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Welcome to Sue Courtney's web log (blog) of vinous ramblings. It's my on line journal and an adjunct to my website www.wineoftheweek.com which is for more formal tasting notes and articles.
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Archive: February 2008
Feb 29th: Seductive reds for Leap Day
Feb 28th: Newsletter No. 50 has been posted
Feb 27th: Did somebody get the quantities wrong?
Feb 26th: Royal Easter Show Wine Awards - NZ Gold Medal Update
Feb 24th: Royal Easter Show Wine Awards judging
Feb 22nd: Te Koko - Outstanding Alternative Sauvignon Blanc
Feb 21st: Two new Montepulcianos - Morton Estate and Weeping Sands
Feb 20th: Dining out in Marlborough - Herzog Bistro review
Feb 19th: Vintage Underway, Lindauer Cellar closes and other industry news
Feb 18th: More Chardonnay Impressions - Trinity Hill, Cloudy Bay, Twin Islands
Feb 17th: Mother Clucking Chooks at the Wednesday Tasting
Feb 15th: What did you do for Valentine's Day?
Feb 11th: Wine of the Week: Woollaston Pinot Gris 2007
Feb 9th: Gemilicious Festival Fun
Feb 8th: Wines with Maori names or connections
Feb 7th: Maori is cool - so try Tohu
Feb 5th: Feb Newsletter and Sustainable Buzz
Feb 4th: Industry News and Wine of the Week
Feb 3rd: The Woodbox at Mystery Creek
Feb 1st: Outstanding NZ Syrahs
Seductive reds for Leap Day
It's Leap Day today, February 29th, a day where tradition says the woman can ask the man she loves to marry her. Traditional has all but fallen from the wayside in the 21st century. Girls ask guys to marry them every day - heck girls even ask girls to marry them as well.
But if you are one of those shy woman who wants something to seduce their man, this is the day to do it. No girly wines please. What you want is a big gutsy, grunty red, oozing with fruit and oak and alcohol, perhaps a bit of earth and a touch of tar and even a little leathery funk. Something with a bit of age that has toned down the youthful freshness, a wine like the opulent and sexy Mills Reef Elspeth Block 3 Merlot 2002 that my other half opened the other night.
This is one delicious Hawkes Bay merlot. It's integrated on the nose with a slightly funky pinotesque character but with deeper cedar and cassis emanating out of the depth of the glass and it's supple, sexy and sensuous in the palate, like dark red rose petals on a bed of velvet, with lovely winey concentration and bottle-aged savouriness. Deliciously creamy with sweet-edged vanillin oak and a dry finish with a touch of fruit cake spice, it's an absolutely brilliant example of a six-year old New Zealand red wine. I rated it 19.5 out of 20.
If you can't get hold of something older, then something young, rich and powerful, like the Saltram Mamre Brook Barossa Valley Shiraz 2005 that we tried on Wednesday night should do the trick. Neil rated it as 'excellent', I rated it 'excellent' too, but it's the man's rating that counts today. Deep black-red with a shiny lustre, it's totally opaque with just a 1mm wide, bright crimson purple rim. Super seductive on the nose with chocolatey oak, black cherry fruit and hints of mint, it tastes dry, spicy and peppery with a youthful crispness, dusty tannins and delicious vanilla, cherry, chocolate and liquorice over a smoky, savoury backbone with a super succulent and totally smooth finish. This is truly an outstanding under-$20 buy. Your guy should absolutely love it.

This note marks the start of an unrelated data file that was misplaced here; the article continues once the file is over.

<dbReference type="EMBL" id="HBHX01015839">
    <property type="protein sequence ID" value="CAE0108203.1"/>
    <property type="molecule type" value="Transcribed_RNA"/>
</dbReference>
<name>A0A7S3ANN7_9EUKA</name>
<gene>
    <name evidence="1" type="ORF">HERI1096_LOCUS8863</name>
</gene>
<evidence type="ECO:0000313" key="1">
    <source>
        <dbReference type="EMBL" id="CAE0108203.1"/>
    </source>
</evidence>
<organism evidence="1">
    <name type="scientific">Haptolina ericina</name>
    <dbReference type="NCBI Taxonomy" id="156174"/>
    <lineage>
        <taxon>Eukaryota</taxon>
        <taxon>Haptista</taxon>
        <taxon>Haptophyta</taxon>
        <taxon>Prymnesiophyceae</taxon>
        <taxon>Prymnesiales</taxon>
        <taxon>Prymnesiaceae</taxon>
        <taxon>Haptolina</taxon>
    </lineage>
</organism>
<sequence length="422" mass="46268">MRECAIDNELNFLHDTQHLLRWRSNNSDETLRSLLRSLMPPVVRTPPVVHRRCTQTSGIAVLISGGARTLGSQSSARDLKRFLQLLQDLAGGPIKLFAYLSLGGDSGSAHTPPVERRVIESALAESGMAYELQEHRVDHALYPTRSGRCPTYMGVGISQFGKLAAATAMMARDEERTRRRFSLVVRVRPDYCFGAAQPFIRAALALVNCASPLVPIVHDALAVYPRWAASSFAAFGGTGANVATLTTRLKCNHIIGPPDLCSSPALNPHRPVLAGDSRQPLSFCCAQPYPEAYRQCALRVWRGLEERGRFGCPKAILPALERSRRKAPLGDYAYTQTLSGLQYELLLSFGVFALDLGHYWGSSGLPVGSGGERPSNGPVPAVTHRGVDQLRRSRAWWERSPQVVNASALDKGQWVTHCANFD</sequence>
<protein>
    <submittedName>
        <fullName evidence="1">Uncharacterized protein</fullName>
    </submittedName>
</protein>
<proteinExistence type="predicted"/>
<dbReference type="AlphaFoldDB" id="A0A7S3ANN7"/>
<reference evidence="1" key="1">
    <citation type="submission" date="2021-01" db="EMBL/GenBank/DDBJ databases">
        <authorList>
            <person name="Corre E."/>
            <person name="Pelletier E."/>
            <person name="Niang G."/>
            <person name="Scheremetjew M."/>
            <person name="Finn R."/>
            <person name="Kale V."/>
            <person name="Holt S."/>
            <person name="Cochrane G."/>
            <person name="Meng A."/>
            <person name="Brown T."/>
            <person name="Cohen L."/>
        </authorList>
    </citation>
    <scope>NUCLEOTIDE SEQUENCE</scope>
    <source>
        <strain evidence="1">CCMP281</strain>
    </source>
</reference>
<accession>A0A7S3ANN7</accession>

Click here to check out all my Wednesday roundup tasting notes - just about all gold medal winning wines.
Newsletter No. 50 has been posted
When someone suggested that I start sending out email newsletters to advise www.wineoftheweek.com readers what was new on the site, I decided to take up the Challenge. That was seven years ago and I'm still writing them! Okay, they've been somewhat irregular from time to time, especially last year when I only managed to send out three, but with three in the post box already this year, I've finally hit the half century milestone.
While much of the newsletter has a snippet of and links back to items already published, like Recent Wines of the Week and Recent Blog entries, there are also a couple of articles that haven't been published before. Articles - or perhaps rants.
One is a rant about wine shows, but unlike most rants, which are negative, mine is entitled "A Positive Word about Wine Shows".
The other rant is entitled "Retailers reusing tasting notes and not disclosing the source". I'm not the first to rant on this subject, in fact Ric Einstein over at TORBWine, wrote a rather interesting article, back in 2004, called "The Games They Play".
So click on my latest newsletter - Number 50 - to read these articles and more.
Did somebody get the quantities wrong?
From the Strange but True file ... according to a snippet in the New Zealand Herald last week, a booze limit has been placed on concert goers to the Mission Estate Winery Concert in Hawkes Bay this coming weekend because of incidents at previous concerts.
The Mission Estate concert is one of the few winery concerts where concert-goers are allowed to bring in their own alcohol rather than being limited to buying the winery's own products, which are available anyway. To cut down on drunkenness, people are now limited to two bottles of wine each, a dozen cans of beer or 10 pre-mixed drinks.
Um, has someone done the calculations wrong? Sure seems like a lot of booze to me.